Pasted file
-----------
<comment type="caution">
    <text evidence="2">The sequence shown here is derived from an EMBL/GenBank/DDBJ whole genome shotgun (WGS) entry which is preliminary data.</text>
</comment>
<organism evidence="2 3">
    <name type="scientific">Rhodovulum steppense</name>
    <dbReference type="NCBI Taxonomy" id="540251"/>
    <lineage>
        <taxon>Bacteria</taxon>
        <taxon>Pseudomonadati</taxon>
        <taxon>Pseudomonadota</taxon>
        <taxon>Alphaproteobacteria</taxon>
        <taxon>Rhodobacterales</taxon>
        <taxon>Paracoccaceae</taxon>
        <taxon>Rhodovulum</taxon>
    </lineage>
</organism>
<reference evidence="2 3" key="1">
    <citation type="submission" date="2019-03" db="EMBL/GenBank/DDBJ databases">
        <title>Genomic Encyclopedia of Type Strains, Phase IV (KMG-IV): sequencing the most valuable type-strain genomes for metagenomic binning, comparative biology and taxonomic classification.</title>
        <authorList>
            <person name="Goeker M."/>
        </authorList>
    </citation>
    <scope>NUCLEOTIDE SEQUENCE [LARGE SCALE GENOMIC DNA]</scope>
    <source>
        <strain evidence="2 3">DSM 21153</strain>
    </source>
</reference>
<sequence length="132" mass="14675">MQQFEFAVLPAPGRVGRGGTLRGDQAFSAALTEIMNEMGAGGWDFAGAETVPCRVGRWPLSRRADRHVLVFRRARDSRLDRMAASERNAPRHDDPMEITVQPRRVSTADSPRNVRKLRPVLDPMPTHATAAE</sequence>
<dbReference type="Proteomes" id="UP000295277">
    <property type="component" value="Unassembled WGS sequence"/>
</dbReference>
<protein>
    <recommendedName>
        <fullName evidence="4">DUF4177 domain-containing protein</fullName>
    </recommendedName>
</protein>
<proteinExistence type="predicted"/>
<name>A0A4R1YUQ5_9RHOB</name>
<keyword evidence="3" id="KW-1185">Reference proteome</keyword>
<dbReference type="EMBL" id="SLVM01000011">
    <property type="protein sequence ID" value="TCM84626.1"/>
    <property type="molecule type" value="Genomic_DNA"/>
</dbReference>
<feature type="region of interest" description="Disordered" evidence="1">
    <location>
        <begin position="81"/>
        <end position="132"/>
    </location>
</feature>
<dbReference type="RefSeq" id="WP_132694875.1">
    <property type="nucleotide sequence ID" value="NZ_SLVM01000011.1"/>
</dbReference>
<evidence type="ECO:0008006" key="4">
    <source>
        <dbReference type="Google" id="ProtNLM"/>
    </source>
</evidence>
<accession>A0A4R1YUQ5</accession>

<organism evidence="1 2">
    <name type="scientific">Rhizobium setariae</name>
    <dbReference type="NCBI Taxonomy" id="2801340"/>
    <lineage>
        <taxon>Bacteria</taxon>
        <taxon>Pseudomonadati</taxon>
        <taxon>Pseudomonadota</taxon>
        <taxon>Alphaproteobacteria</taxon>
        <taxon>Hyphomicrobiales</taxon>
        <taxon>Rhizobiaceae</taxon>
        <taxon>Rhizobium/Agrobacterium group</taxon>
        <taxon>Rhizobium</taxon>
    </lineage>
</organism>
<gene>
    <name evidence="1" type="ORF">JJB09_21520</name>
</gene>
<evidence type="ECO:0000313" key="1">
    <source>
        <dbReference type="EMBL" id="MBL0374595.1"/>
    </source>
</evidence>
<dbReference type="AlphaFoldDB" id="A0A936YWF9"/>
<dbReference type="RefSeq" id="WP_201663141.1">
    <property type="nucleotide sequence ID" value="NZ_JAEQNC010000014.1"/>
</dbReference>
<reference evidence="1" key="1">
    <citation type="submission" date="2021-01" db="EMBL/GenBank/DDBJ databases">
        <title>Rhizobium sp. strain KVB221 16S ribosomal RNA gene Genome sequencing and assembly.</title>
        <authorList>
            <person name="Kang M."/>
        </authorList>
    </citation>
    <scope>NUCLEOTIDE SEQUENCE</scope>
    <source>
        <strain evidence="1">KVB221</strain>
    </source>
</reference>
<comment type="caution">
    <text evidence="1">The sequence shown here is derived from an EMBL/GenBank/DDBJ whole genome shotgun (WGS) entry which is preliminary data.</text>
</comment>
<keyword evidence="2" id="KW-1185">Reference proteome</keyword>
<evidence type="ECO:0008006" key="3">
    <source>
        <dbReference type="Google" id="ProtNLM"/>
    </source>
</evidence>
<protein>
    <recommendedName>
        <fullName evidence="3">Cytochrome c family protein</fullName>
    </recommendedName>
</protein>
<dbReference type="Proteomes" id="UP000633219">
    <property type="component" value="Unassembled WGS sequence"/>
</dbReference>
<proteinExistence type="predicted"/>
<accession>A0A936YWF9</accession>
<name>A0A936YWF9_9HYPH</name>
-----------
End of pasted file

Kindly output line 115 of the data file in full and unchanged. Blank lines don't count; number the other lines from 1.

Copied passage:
<proteinExistence type="predicted"/>